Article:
The ICC's conclusion "* * * no sufficient cause appears for reopening the (Dealers Transit) proceedings for reconsideration, oral argument, or further hearing" was not an abuse of discretion. Plaintiff presented no satisfactory explanation for its failure to adduce "additional evidence" of technological similarities between missiles and aircraft at the original hearing. Moreover, it is not probable additional evidence of technological matters would have affected the ultimate decision since the ICC decided the words in the commodity description were used in accordance with their ordinary meaning.

The ICC's reliance upon its prior interpretative ruling in Dealers Transit in deciding Baggett was not improper, since the prior ruling is not lacking in rational basis and was rendered in a full and fair hearing.

The permanent injunction sought by plaintiff will be denied, the temporary restraining order entered by *695 this Court vacated, and the complaint dismissed. This Court under the circumstances at bar may review the action of the Commission only on the record which was before the Commission. It follows that the motion of the intervening defendants to strike the affidavits appended to plaintiff's original complaint will be granted.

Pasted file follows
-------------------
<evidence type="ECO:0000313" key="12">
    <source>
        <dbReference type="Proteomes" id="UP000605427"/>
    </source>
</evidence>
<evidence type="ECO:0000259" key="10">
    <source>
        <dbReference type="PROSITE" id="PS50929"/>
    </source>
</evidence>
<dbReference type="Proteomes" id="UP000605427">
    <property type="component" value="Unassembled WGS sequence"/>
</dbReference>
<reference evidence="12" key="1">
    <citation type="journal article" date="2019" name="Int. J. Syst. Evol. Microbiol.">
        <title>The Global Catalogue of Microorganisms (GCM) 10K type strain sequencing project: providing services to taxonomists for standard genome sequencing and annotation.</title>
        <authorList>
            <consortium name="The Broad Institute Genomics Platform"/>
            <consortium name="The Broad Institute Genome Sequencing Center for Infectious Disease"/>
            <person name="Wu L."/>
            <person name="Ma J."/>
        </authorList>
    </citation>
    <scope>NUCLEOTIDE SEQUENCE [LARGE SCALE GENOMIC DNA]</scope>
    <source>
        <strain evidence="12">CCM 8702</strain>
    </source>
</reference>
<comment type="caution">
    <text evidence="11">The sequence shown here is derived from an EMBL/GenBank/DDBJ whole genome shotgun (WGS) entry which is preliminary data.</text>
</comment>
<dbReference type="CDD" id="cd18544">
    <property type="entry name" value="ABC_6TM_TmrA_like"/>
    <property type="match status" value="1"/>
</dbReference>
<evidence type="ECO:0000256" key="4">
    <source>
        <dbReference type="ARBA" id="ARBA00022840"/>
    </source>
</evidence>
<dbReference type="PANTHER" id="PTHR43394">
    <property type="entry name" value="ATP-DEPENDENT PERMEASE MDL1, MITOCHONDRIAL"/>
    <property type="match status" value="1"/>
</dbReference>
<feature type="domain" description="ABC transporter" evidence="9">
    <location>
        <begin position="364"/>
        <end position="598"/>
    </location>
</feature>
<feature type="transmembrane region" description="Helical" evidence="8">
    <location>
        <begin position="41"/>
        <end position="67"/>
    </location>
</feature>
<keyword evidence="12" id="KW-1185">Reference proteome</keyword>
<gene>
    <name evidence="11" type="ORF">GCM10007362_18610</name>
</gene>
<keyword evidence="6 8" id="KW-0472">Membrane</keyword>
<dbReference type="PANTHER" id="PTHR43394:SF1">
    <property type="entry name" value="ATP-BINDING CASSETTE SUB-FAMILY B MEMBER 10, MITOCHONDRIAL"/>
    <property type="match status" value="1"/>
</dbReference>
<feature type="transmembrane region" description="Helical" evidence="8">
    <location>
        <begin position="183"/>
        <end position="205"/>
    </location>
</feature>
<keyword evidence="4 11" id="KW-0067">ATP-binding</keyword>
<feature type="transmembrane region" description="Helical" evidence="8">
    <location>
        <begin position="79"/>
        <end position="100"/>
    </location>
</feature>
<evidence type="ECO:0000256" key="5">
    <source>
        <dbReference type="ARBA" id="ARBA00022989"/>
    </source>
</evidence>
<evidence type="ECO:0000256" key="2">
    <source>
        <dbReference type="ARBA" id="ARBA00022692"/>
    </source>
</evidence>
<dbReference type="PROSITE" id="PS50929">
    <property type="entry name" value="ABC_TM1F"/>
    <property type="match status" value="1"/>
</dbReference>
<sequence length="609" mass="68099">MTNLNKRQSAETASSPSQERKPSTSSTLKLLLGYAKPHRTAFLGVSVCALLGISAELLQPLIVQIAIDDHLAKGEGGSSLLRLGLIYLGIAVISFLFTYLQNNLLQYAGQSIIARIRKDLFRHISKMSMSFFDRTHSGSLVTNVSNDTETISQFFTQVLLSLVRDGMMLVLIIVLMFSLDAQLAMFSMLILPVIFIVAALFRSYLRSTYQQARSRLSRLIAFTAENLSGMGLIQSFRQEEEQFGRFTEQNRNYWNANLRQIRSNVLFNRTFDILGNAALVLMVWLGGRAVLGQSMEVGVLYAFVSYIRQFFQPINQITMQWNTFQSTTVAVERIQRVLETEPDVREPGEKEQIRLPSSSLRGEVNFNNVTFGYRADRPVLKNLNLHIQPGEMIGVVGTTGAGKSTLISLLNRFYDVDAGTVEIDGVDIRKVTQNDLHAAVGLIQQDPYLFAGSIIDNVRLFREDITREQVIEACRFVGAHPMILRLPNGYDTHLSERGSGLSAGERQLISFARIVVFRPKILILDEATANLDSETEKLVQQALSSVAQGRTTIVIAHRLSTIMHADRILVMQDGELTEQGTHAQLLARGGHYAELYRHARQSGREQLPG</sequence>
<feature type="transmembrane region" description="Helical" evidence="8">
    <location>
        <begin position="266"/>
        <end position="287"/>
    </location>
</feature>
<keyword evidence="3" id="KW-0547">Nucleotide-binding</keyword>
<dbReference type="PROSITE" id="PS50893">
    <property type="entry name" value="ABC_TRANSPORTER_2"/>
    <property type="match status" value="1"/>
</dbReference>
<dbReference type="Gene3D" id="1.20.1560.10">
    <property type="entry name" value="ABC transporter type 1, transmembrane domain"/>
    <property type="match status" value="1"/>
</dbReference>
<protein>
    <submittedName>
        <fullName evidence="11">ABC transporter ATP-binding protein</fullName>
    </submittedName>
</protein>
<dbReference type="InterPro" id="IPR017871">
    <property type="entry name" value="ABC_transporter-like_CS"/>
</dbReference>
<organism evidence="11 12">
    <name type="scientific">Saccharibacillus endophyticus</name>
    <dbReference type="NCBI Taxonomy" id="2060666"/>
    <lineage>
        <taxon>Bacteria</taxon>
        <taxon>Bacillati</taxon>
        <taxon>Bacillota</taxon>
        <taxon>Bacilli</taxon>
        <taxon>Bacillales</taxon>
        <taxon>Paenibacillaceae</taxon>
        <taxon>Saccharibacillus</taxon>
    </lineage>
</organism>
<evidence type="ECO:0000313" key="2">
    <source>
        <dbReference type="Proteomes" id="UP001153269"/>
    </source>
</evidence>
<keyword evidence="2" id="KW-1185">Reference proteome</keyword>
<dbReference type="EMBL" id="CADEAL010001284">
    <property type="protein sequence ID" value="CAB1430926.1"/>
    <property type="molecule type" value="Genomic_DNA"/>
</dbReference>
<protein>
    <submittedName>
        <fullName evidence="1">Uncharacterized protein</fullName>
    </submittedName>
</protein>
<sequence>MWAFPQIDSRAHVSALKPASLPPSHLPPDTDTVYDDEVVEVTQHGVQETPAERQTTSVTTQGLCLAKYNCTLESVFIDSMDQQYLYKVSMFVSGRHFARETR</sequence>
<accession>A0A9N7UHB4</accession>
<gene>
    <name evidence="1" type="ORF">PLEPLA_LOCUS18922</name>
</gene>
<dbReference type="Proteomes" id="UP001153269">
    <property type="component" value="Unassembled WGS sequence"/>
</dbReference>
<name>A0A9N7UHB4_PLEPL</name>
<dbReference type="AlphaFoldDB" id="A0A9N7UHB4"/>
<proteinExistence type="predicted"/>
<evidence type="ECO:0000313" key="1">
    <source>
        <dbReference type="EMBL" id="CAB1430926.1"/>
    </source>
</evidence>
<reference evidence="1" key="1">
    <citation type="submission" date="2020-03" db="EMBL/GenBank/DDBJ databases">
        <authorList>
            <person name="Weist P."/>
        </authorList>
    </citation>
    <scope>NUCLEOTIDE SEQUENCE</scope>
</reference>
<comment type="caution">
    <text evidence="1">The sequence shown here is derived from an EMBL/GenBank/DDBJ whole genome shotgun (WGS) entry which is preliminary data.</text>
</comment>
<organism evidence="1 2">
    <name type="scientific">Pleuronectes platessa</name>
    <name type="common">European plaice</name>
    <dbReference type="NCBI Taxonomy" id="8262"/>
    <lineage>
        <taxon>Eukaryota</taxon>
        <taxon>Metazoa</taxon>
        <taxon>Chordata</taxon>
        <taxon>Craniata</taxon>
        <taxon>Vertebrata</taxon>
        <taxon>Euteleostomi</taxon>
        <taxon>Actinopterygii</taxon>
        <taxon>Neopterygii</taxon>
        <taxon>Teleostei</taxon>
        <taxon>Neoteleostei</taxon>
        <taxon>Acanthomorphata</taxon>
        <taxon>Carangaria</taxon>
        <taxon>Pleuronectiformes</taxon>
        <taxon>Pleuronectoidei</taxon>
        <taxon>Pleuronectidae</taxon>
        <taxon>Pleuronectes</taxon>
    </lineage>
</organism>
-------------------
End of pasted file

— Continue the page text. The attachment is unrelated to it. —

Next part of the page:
The plaintiff's prayers will be denied.

Appropriate orders may be submitted.


[1] Under 28 U.S.C. §§ 1336, 1398, 2284 and 2321-2325.

[2] A hearing and argument were had on August 21, 1963 before Circuit Judge Biggs, District Judge Wright and District Judge Rodney. Prior to the determination of the case, Judge Rodney died. Hearing and argument, de novo, were had before a newly constituted tribunal on March 25, 1964, District Judge Leahy having replaced Judge Rodney as a member of the three-judge court.

[3] See cases cited in Roadway Express, Inc. v. United States, D.C.Del., 213 F. Supp. 868, 873, aff'd 375 U.S. 12, 84 S. Ct. 53, 11 L. Ed. 2d 38.

[4] J. B. Acton, Inc. v. United States, W.D. Mo., 221 F. Supp. 174, aff'd 376 U.S. 779, 84 S. Ct. 1133, 12 L. Ed. 2d 83.

[5] Plaintiff, citing Nelson, supra, argues plain or ordinary meanings of words in a commodity description will not be resorted to if there is any indication of specialized usage in trade. Whether plaintiff's interpretation of principles set forth in that case is accurate need not be decided since we find the term "aircraft" is not a word of art having a definite meaning.

[6] Webster's New International Dictionary, Unabridged (2nd Ed.), defines the words "aircraft" and "missile" in the same general terms as were employed by the ICC in its discussion of the differences between the two.